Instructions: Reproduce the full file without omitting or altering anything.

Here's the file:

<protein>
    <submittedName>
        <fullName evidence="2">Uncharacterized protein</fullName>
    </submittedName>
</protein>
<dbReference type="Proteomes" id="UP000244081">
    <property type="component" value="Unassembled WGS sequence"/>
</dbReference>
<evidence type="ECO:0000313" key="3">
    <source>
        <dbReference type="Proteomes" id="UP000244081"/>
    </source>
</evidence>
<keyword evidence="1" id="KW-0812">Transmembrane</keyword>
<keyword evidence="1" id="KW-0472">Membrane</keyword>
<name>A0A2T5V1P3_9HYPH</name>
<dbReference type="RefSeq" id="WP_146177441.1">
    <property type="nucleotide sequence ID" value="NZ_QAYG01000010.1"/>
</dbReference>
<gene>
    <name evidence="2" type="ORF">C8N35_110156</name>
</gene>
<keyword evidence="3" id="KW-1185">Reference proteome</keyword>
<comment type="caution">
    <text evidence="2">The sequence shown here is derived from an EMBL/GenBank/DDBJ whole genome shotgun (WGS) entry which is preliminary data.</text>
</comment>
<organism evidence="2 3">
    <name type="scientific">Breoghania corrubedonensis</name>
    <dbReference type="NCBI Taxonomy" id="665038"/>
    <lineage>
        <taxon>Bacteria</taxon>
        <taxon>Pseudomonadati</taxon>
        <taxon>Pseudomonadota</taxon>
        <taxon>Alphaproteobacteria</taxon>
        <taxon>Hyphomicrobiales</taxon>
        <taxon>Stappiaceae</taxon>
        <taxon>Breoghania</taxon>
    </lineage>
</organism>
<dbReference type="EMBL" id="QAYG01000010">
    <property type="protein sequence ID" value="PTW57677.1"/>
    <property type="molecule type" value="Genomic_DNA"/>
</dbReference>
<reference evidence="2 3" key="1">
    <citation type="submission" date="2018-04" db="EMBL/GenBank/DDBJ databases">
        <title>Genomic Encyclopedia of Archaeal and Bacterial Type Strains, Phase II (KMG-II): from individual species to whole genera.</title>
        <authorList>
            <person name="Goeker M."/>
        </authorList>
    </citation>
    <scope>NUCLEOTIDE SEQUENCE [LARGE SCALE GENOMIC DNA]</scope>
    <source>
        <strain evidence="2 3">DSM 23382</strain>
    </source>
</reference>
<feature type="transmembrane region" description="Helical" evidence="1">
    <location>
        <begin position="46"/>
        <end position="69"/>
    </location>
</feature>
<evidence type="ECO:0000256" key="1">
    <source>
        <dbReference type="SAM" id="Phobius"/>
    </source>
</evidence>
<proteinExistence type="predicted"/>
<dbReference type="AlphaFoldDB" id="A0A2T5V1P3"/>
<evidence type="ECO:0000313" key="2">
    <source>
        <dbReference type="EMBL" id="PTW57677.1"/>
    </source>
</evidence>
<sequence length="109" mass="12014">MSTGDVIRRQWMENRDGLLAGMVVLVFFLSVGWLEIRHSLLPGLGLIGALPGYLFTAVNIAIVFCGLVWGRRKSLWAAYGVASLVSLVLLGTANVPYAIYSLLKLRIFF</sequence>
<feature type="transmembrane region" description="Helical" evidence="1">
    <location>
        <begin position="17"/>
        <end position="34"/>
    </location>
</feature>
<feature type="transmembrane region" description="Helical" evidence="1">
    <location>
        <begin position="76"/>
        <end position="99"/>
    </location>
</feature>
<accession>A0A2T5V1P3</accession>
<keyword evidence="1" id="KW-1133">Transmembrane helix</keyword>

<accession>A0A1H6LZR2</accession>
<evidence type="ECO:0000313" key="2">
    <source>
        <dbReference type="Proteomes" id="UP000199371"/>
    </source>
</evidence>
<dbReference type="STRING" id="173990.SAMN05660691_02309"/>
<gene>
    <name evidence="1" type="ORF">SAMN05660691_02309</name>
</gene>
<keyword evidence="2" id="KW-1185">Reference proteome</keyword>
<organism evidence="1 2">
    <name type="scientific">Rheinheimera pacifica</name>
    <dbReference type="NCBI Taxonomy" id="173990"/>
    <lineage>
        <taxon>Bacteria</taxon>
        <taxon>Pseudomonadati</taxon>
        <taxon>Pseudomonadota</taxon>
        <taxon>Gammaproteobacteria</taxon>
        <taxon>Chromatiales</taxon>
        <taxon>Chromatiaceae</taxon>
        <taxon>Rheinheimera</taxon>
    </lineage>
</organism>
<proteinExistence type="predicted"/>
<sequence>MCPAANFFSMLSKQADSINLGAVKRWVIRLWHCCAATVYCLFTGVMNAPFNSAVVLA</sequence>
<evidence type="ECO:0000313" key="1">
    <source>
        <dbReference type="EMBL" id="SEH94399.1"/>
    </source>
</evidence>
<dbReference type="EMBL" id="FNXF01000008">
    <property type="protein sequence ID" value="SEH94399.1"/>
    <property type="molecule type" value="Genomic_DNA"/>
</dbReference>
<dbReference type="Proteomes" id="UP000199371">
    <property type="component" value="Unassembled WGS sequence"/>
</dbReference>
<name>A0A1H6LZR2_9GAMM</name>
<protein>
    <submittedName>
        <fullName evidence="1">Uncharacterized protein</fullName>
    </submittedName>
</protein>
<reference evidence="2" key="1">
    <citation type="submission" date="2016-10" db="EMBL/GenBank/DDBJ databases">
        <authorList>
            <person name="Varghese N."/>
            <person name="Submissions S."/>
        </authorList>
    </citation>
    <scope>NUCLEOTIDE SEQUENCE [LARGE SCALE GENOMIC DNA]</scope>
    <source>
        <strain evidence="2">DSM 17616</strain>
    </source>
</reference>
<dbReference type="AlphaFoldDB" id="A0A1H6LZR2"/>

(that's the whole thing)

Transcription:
<protein>
    <submittedName>
        <fullName evidence="2">Uncharacterized protein</fullName>
    </submittedName>
</protein>
<dbReference type="Proteomes" id="UP000244081">
    <property type="component" value="Unassembled WGS sequence"/>
</dbReference>
<evidence type="ECO:0000313" key="3">
    <source>
        <dbReference type="Proteomes" id="UP000244081"/>
    </source>
</evidence>
<keyword evidence="1" id="KW-0812">Transmembrane</keyword>
<keyword evidence="1" id="KW-0472">Membrane</keyword>
<name>A0A2T5V1P3_9HYPH</name>
<dbReference type="RefSeq" id="WP_146177441.1">
    <property type="nucleotide sequence ID" value="NZ_QAYG01000010.1"/>
</dbReference>
<gene>
    <name evidence="2" type="ORF">C8N35_110156</name>
</gene>
<keyword evidence="3" id="KW-1185">Reference proteome</keyword>
<comment type="caution">
    <text evidence="2">The sequence shown here is derived from an EMBL/GenBank/DDBJ whole genome shotgun (WGS) entry which is preliminary data.</text>
</comment>
<organism evidence="2 3">
    <name type="scientific">Breoghania corrubedonensis</name>
    <dbReference type="NCBI Taxonomy" id="665038"/>
    <lineage>
        <taxon>Bacteria</taxon>
        <taxon>Pseudomonadati</taxon>
        <taxon>Pseudomonadota</taxon>
        <taxon>Alphaproteobacteria</taxon>
        <taxon>Hyphomicrobiales</taxon>
        <taxon>Stappiaceae</taxon>
        <taxon>Breoghania</taxon>
    </lineage>
</organism>
<dbReference type="EMBL" id="QAYG01000010">
    <property type="protein sequence ID" value="PTW57677.1"/>
    <property type="molecule type" value="Genomic_DNA"/>
</dbReference>
<reference evidence="2 3" key="1">
    <citation type="submission" date="2018-04" db="EMBL/GenBank/DDBJ databases">
        <title>Genomic Encyclopedia of Archaeal and Bacterial Type Strains, Phase II (KMG-II): from individual species to whole genera.</title>
        <authorList>
            <person name="Goeker M."/>
        </authorList>
    </citation>
    <scope>NUCLEOTIDE SEQUENCE [LARGE SCALE GENOMIC DNA]</scope>
    <source>
        <strain evidence="2 3">DSM 23382</strain>
    </source>
</reference>
<feature type="transmembrane region" description="Helical" evidence="1">
    <location>
        <begin position="46"/>
        <end position="69"/>
    </location>
</feature>
<evidence type="ECO:0000256" key="1">
    <source>
        <dbReference type="SAM" id="Phobius"/>
    </source>
</evidence>
<proteinExistence type="predicted"/>
<dbReference type="AlphaFoldDB" id="A0A2T5V1P3"/>
<evidence type="ECO:0000313" key="2">
    <source>
        <dbReference type="EMBL" id="PTW57677.1"/>
    </source>
</evidence>
<sequence length="109" mass="12014">MSTGDVIRRQWMENRDGLLAGMVVLVFFLSVGWLEIRHSLLPGLGLIGALPGYLFTAVNIAIVFCGLVWGRRKSLWAAYGVASLVSLVLLGTANVPYAIYSLLKLRIFF</sequence>
<feature type="transmembrane region" description="Helical" evidence="1">
    <location>
        <begin position="17"/>
        <end position="34"/>
    </location>
</feature>
<feature type="transmembrane region" description="Helical" evidence="1">
    <location>
        <begin position="76"/>
        <end position="99"/>
    </location>
</feature>
<accession>A0A2T5V1P3</accession>
<keyword evidence="1" id="KW-1133">Transmembrane helix</keyword>

<accession>A0A1H6LZR2</accession>
<evidence type="ECO:0000313" key="2">
    <source>
        <dbReference type="Proteomes" id="UP000199371"/>
    </source>
</evidence>
<dbReference type="STRING" id="173990.SAMN05660691_02309"/>
<gene>
    <name evidence="1" type="ORF">SAMN05660691_02309</name>
</gene>
<keyword evidence="2" id="KW-1185">Reference proteome</keyword>
<organism evidence="1 2">
    <name type="scientific">Rheinheimera pacifica</name>
    <dbReference type="NCBI Taxonomy" id="173990"/>
    <lineage>
        <taxon>Bacteria</taxon>
        <taxon>Pseudomonadati</taxon>
        <taxon>Pseudomonadota</taxon>
        <taxon>Gammaproteobacteria</taxon>
        <taxon>Chromatiales</taxon>
        <taxon>Chromatiaceae</taxon>
        <taxon>Rheinheimera</taxon>
    </lineage>
</organism>
<proteinExistence type="predicted"/>
<sequence>MCPAANFFSMLSKQADSINLGAVKRWVIRLWHCCAATVYCLFTGVMNAPFNSAVVLA</sequence>
<evidence type="ECO:0000313" key="1">
    <source>
        <dbReference type="EMBL" id="SEH94399.1"/>
    </source>
</evidence>
<dbReference type="EMBL" id="FNXF01000008">
    <property type="protein sequence ID" value="SEH94399.1"/>
    <property type="molecule type" value="Genomic_DNA"/>
</dbReference>
<dbReference type="Proteomes" id="UP000199371">
    <property type="component" value="Unassembled WGS sequence"/>
</dbReference>
<name>A0A1H6LZR2_9GAMM</name>
<protein>
    <submittedName>
        <fullName evidence="1">Uncharacterized protein</fullName>
    </submittedName>
</protein>
<reference evidence="2" key="1">
    <citation type="submission" date="2016-10" db="EMBL/GenBank/DDBJ databases">
        <authorList>
            <person name="Varghese N."/>
            <person name="Submissions S."/>
        </authorList>
    </citation>
    <scope>NUCLEOTIDE SEQUENCE [LARGE SCALE GENOMIC DNA]</scope>
    <source>
        <strain evidence="2">DSM 17616</strain>
    </source>
</reference>
<dbReference type="AlphaFoldDB" id="A0A1H6LZR2"/>